After Fire, Panhandle Town's Future is Unclear
A month after a fire destroyed 225 homes near Fritch, the small Panhandle town is grappling with questions about its future after years of drought and a steadily declining population.
FRITCH — A month after a fire roared through this Panhandle town, all that remains of Sam Jones’ house is its concrete foundation, a row of charred pine trees and the underground storm shelter where he now lives.
The fire, which is under investigation, destroyed 225 homes and has left the town grappling with questions about its future as it struggles to find the money needed to help hundreds of displaced residents. Fritch, population 2,000, was already reeling from years of drought and a declining population that has strained local resources. City officials now predict that as many as half of the residents who lost homes will not return.
“I’ve watched Fritch shrivel up,” Jones, who showers at his neighbor’s, said during a break from clearing rubble. His property overlooks Lake Meredith, a national recreation area and manmade reservoir that once measured more than 100 feet deep. The lake, which Jones said “looks more like a canyon” these days, hit a record low of 26 feet in August.
As the lake dried up, so did much of the city’s tourism business.
Along the main road, a faded boat storage facility lies empty, its windowpanes shattered. On a nearby lot that local residents call the “Fritch Boat Cemetery,” dozens of vessels are propped upright in the sand. Even neighborhoods that escaped the fire are peppered with abandoned trailers and houses with collapsing roofs.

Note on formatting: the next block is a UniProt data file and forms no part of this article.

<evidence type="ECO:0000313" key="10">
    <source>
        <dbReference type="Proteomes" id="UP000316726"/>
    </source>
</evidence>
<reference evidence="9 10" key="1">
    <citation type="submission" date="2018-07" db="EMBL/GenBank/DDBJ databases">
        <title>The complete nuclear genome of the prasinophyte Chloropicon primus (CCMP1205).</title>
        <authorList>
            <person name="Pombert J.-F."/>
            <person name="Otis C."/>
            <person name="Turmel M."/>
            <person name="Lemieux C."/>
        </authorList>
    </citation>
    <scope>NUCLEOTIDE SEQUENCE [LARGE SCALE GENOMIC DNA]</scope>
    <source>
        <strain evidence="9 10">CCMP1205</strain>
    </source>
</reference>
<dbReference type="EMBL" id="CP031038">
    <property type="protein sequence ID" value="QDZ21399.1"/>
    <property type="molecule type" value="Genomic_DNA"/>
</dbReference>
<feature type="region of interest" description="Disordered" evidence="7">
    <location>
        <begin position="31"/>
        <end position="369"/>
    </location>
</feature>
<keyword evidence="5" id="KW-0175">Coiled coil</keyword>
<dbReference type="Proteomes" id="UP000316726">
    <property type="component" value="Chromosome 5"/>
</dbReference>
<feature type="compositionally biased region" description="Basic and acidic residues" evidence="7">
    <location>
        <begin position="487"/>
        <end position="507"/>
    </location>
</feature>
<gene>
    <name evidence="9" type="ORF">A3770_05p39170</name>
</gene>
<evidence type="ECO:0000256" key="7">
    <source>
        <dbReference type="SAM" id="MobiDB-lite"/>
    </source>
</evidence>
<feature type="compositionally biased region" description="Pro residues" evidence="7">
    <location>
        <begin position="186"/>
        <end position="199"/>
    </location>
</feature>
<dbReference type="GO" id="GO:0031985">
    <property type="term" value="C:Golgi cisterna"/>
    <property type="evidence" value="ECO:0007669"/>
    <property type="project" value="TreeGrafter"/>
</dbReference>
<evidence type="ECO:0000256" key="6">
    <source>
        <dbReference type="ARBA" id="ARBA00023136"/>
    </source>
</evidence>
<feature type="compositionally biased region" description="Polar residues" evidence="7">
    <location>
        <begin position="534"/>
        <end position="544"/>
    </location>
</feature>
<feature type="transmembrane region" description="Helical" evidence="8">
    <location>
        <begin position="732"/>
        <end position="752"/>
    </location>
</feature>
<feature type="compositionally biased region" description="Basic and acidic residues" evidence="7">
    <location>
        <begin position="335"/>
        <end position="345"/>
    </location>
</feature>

At the same time, prosecutors are investigating former city officials for possible theft and misuse of funds, said Mark Snider, the district attorney who has referred the case to the Texas attorney general’s office. A year ago, Fritch was nearly half a million dollars in debt, said the interim city manager, John Horst, who took over after his predecessor resigned.
Government aid has been limited. The Texas Department of Transportation recently approved $15,000 to help residents carpool to work, and a few residents have qualified for low-interest loans from the Texas Small Business Association. Most people are relying on friends and donations. The damage was not considered extensive enough for federal relief.
“We’re in this kind of limbo right now” because charity organizations have been able to provide immediate aid but not long-term assistance, said Calvin Winters, a preacher at the First Southern Baptist Church of Fritch. “The real work is ahead of us.”
About 40 percent of the families affected do not have insurance to cover the damage, city officials said.
“Homeowners don’t know what they’re doing yet," Winters said. “Frankly, you have to have the funds.”
Madeline Lyckman, a bartender who lost her home and is now living with her parents across town, said she planned to remain in Fritch and hoped to receive a mobile home from a family friend.
Lyckman is helping to organize a “Redneck Olympics” benefit for victims of the fire. Locals will play horseshoes with toilet seats and race lawnmowers in a charity fund-raiser, she said.
“The people in the area are very, very drained,” she said. “We need outside help.”
Fritch is continuing to depend on tourism, Horst said. “If we could attract more people to the trails and camping, I think that would be a big benefit,” he said.
The drought has complicated the efforts.
“We’re definitely seeing more boating activity” than during the most severe years of the drought, said Bob McGuire, superintendent of the Lake Meredith National Recreation Area. “But we still have a ways to go.”
After a recent rain, thousands of yucca tree saplings began to sprout in the charred earth outside of town. Whether the local economy can achieve similar regrowth is still unknown.
Asked about Fritch’s future, Lyckman gestured to the depreciated lake. “We’ll dry up,” she said.
Then she reconsidered. “You know, we’ve made it through before,” she said. “We always have a comeback.”
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